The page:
May in books

3 June, 2012

clear lake

Once a month the bloggess over at The Time for Change reviews the book’s she’s read recently.  I thought I should do the same, partly to let you know I’m not dead (just dead tired).

Without further ado, books I remember reading in May:

Agent To The Stars, John Scalzi: An entertaining Alien story- from the perspective of a likable Hollywood agent. My favorite Scalzi novel so far. I still have a bit of a problem with the idea of consciousness being transfered across bodies, but this novel treated it far better than the rest– at least Scalzi expresses to some degree that a different, alien body would have a different, alien consciousness. My only other problem was the assumption that all human’s prefer sight to their other senses– as I understand it that’s a western preference, not a universal human one. However, anthropological nit-picking aside, this was a fun, funny, entertaining book I’ll probably read again.
I truly love Scalzi’s writing, he’s one of the funniest writers currently producing– I liken him to an American Terry Pratchett in that he consistently makes me laugh and think. And really, what more can you ask for from fiction?

Myth Direction, Robert Asprin

Probably great for older children- say around age 7-10.  It was only OK.  You could skip it.

American Gods, Neil Gaiman

Destined to be one of my all time favorite books, right up there with “Tonto and the Lone Ranger Fistfight in Heaven” and “The Last Unicorn”. I loved how long it was too- something this tasty needs to be enjoyed as long as possible.

Anonymous Rex, Eric Garcia

The premise was so oddball, so original, I kept at it through the first half of the book (which dragged). It wasn’t great but it wasn’t terrible… it was unique though… and as a bonus cool factor when Eli asked what I was reading and I described it he clearly didn’t believe me, laughing and saying “OK, you don’t have to tell me”.

Married With Zombies, Jesse Peterson

Cute, simple, and almost funny, especially as an audiobook (I listened to this one).

Sandman Slim, Richard Kadrey

Freaking fantastic- quick, funny, dirty, dark– everything I want in a novel and more. I loved how the angels were just as irritating as the demons. I loved how the main character had multiple names, but the use of them wasn’t confusing. I loved how it played on different genras without being too cloying or overdone, I just wish I didn’t have to end. This would make a remarkable movie.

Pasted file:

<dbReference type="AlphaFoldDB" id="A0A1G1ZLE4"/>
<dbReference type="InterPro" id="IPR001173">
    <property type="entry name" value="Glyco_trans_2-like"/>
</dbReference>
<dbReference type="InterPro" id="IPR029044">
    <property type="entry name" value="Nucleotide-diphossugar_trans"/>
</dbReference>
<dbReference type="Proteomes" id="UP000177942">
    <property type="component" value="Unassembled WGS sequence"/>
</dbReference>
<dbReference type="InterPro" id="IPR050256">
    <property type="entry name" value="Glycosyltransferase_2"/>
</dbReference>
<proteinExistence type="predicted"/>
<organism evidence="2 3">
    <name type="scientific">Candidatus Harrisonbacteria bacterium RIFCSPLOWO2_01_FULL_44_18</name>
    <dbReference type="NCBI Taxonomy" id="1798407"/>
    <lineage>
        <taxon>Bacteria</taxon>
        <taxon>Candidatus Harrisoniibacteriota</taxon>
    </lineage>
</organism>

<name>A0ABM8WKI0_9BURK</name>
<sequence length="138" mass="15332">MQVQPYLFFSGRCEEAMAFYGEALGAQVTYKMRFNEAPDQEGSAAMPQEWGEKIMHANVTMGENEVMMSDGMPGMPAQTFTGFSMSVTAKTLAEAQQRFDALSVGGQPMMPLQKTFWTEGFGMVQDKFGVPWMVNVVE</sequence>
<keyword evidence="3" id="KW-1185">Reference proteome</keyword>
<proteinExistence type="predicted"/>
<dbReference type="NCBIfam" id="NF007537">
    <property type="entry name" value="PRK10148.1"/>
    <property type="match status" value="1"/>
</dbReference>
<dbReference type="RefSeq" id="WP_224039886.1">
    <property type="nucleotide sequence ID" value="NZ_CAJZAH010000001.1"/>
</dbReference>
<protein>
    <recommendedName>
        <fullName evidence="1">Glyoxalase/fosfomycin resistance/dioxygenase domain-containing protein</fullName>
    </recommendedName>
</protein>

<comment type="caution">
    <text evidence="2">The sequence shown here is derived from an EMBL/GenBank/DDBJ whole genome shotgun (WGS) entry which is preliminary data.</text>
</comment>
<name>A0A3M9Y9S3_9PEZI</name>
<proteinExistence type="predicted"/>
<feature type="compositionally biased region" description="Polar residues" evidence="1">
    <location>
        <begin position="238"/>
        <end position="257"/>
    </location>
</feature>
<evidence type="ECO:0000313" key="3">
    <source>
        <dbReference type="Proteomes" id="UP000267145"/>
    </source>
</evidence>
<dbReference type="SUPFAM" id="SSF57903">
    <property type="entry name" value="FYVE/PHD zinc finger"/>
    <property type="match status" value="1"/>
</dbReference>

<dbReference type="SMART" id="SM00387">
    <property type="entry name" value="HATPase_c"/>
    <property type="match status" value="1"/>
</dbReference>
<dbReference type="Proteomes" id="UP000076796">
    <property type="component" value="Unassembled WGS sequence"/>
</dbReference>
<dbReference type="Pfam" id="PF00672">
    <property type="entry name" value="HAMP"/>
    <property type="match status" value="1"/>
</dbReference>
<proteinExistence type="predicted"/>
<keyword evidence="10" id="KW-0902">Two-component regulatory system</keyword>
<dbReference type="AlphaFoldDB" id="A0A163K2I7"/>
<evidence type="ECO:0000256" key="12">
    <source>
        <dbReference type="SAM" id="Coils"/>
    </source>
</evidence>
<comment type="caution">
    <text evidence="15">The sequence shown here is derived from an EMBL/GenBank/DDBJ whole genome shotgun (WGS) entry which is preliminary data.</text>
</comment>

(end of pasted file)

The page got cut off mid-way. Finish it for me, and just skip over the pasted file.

The Liars, Steven Fry

I read the first three chapters and then gave up. Steven Fry might be hilarious, but I have a hard time relating to British teenage gay male boarding school angst.

Strata, Terry Pratchett

Before the Discworld fantasy series, Pratchett apparently wrote sci-fi… I’m not sure if you’ll love it as much as did if you don’t already love Pratchett, but if you like Aliens, mystery, far-off worlds and terra-forming you just might…
Fascinating to see some of Pratchett’s later ideas pop up so early and far away from the Discworld… namely, the discworld itself: it’s surprising how much detail he went into to describe the philosophical and scientific problems living on a flat planet would create, especially knowing that he would spend the next three decades populating such a world.
It amused me to have the character’s briefly visit a familiarly named bar called The Broken Drum ( and why is it called that? Because no one can beat it).

Body Movers, Stephanie Bond

So freaking bad I could barely make it past the first chapter. I read till page 60 or so and decided there are better uses of my time than reading crap fiction. Like collecting used gum for a sculpture or cleaning hair out of a public shower drain or counting bent bristles on someone else’s toothbrush… or maybe something more boring than gross, but either way…

Beat The Reaper, Josh Bazell

Lets forget for a second that I thought this book was awesome- Eli, who hasn’t actually finished a fiction book in over 10 years, closed the final page yesterday.
The main character–lets call him Bearclaw- is the most badass of badasses I’ve ever read. Josh Bazell might not write the most complex or beautiful sentences (although their are *moments* beauty) but he is a master of suspense, violence, and thrill.

The Innkeeper’s Song, Peter Beagle

I thought this was a YA novel until I got to the four-some…
Not my favorite of Beagle’s but full of poetic prose none-the-less.
One of the best lines:
“In my village, one of our priests says that love between men is a great sin- the other argues that nothing at all is sinful except weak ale, overdone meat, and building a fire in any way but his” (274).

Death of a Six-Foot Teddy Bear, Sharon Dunn

I picked this up at Goodwill cause I thought it had a cute title… Three pages in I realized it was a Christian themed mystery… I read it anyway… there were worse things I read this month.

N is For Noose, Sue Grafton

I’ve been rereading Grafton’s novels until I can get a copy of the latest from the library.  They are an excellent way to kill an afternoon.

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2 Responses to “May in books”

  1. NGS Says:

    Yay! I added a couple of books to my book list. Thanks for writing up some reviews!

  2. smoothpebble Says:

    I just finished The House of the Scorpion and thoroughly enjoyed it. Told the boys they should read it.
    Now I’ve added American Gods to my list. : )


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